How do you find an attorney?  Ask your own attorney or accountant for a referral.  Alternatively, you can find a lawyer on the internet at sites such as www.lawyers.com or  www.martindale.com

under the categories of Estate Litigation, Wills & Trusts, or Trust & Estates.

Twelve questions to ask an attorney:

  1. How long have you been practicing law?
  1. What is your Martindale-Hubbell Rating (AV, BV or CV)
  1. What percentage of your practice is Will & Trust litigation?
  1. Have you handled matters like mine?
  1. What are the possible outcomes of my case?
  1. What are my alternatives in resolving the matter?
  1. Approximately how long will it take to resolve?
  1. How will you keep me informed of the progress of the case?
  1. What kind of approach will you take to resolve the matter – aggressive and unyielding, or will you be more inclined to reach a reasonable settlement?
  1. Do you charge on an hourly basis, on a contingency fee basis (% of recovery), or a hybrid (part hourly, part contingency)?  If hourly, what is your hourly rate, what is your minimum charge per hour, and how often will I receive a bill from you?  If contingency, what is your % of the gross recovery and who pays the  “costs” incurred in the litigation (copying, expert witness, faxes, travel, etc.)?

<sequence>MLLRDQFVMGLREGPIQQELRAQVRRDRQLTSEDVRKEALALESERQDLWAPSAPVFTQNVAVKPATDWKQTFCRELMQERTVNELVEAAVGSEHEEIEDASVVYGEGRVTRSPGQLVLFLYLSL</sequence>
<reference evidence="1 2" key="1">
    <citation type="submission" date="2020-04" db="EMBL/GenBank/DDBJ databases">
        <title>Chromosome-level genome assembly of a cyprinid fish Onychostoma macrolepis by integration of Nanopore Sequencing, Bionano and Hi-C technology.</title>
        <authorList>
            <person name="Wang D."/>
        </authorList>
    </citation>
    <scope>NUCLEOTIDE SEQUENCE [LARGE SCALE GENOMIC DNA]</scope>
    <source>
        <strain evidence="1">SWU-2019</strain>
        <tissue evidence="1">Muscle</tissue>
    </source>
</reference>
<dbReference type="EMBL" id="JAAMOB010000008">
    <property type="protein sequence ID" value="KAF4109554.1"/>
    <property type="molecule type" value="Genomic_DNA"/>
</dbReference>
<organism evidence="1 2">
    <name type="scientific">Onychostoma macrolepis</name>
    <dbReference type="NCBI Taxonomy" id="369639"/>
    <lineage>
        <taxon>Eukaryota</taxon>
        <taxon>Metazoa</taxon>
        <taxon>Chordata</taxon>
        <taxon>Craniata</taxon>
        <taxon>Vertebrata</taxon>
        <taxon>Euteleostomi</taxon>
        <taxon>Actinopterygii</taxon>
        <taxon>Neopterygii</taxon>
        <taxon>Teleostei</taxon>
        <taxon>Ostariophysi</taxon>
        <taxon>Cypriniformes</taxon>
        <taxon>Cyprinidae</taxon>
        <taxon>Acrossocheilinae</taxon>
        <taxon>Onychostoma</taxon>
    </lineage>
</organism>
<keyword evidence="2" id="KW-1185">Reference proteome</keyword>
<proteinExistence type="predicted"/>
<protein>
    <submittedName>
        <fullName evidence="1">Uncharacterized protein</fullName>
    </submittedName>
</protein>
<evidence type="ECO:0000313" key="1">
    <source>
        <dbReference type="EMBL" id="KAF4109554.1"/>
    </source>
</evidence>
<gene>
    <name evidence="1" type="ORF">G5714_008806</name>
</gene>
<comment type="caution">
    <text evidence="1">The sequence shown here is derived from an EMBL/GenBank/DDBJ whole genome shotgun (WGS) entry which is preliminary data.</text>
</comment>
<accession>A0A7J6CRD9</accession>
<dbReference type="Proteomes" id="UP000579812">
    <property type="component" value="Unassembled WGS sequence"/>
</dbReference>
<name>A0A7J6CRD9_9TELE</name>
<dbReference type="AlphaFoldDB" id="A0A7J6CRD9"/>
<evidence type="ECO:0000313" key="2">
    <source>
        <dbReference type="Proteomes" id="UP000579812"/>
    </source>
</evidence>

1. If you charge on an hourly basis, give me a ball park estimate of your attorney’s fees through trial?
  1. Will an associate attorney or paralegal in your office handle some of the administrative work at a lower hourly rate?


Litigation is not for the weak of heart!  Because of the many unknowns and your inability to control the case, litigation can be very stressful. The author, Ambrose Bierce, summed it up best: